A government that uses smart contracts to analyze immigrants’ ledger-based biometric information can quickly make granular changes to their system, and expect them to instantly take effect at the border, without extra input from the human capital stationed there. In certain situations of national security, it might be necessary to temporarily limit entrants from certain countries or flag others, and these changes can be applied immediately to the smart contract that entrants are checking themselves against.
Incoming immigrants will need a way to enter their public ID into a blockchain-enabled system, however, for a smart contract to gain access to the data behind it. In essence, the idea of smart-contract enabled border controls hinges upon the proliferation of technology that isn’t yet universal but might soon be.
Fast, Orderly, and Safe Border Control
Devices that can hold one’s public ID can be swiped and read by IoT-integrated kiosks, for example, to verify that one’s private ID (and the ledger details tied to it) passes muster at the border. This technology already exists in mobile applications like Apple Pay, but it will also work with the cheapest solutions, like a magnetic card, fingerprint or retina scan, or simple password terminal. One of the costliest parts of immigration is the human capital required to check one’s identity, and an integrated system like this can reduce this friction.
Instead of giving one’s passport or other documents to an immigration officer and having them scrutinize them intensely, it’s much easier to rely on the immutable ledger. Immigrations officers are checking to ensure that the ID is real, that the person entering the country is the same as the person on the ID, and that they aren’t a threat per preset (and ever-changing) guidelines and recent activity. Smart contracts are simply more thorough, and infinitely customizable, allowing border entries to reduce manpower while still filtering incoming people with impeccable accuracy.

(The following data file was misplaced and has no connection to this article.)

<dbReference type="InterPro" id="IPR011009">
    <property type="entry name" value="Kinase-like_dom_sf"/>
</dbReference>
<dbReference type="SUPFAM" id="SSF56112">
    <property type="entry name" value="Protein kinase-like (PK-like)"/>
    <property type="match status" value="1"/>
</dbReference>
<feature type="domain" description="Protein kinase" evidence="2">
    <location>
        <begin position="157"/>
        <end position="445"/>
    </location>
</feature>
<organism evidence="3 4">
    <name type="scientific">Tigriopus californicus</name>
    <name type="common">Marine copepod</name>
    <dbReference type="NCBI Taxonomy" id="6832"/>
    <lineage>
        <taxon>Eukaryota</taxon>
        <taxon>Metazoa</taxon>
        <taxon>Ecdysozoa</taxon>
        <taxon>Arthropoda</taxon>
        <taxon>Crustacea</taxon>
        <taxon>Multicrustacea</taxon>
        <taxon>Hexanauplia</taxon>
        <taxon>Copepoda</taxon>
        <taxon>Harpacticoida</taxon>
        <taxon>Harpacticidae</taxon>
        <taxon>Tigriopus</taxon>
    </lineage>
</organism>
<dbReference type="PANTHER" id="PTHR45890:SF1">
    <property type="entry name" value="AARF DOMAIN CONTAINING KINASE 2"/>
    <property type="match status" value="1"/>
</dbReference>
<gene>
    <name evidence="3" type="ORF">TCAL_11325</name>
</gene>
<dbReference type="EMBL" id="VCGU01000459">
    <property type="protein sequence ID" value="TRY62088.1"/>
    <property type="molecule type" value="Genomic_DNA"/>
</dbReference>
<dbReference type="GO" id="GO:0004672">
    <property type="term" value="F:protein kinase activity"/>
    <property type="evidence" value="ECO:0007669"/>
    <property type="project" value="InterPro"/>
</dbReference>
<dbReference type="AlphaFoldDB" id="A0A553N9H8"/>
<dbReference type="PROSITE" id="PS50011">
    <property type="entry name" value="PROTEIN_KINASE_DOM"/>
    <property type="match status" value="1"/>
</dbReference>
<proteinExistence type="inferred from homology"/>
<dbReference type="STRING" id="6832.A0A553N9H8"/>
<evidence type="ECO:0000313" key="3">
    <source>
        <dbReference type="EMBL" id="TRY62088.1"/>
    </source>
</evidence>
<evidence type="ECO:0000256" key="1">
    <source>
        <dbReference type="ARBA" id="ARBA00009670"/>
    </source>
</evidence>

It might be a condition of the United States smart contract that immigrants from Russia also supply a valid visa before entering. In this case, public IDs that ping the blockchain without a visa attached to their Russian private ID will trigger a denial of entrance. A secondary bonus is that instead of physical enforcement and human scrutiny at the border, immigrants can screen themselves in a more efficient and gentle way.
Much of the frustration at the border is a function of high-running emotions and hard-to-navigate bureaucratic systems, but blockchain and smart contracts streamline and temper this process somewhat. More efficient remote eligibility checks can even direct certain individuals to the relevant government office or person, which saves just as much stress alongside the would-be salaries for the thousands employed to stand guard at a country’s gates.
Compassionate Smart Contracts and Preserving Safety
Smart contracts aren’t an end all, be all solution. They can’t make the world a more tolerant place, nor help secure entry for a person who simply isn’t eligible for immigration, no matter their intentions. What it can do is grease the wheels and restructure the biggest choke points in the process, with authorities able to lean on the ledger’s impeccable inspection utility and invest more time in cases that require special judgement. Without compromising on safety, a more humane and efficient model will result, which is sweet-sounding proposition to every government the world over.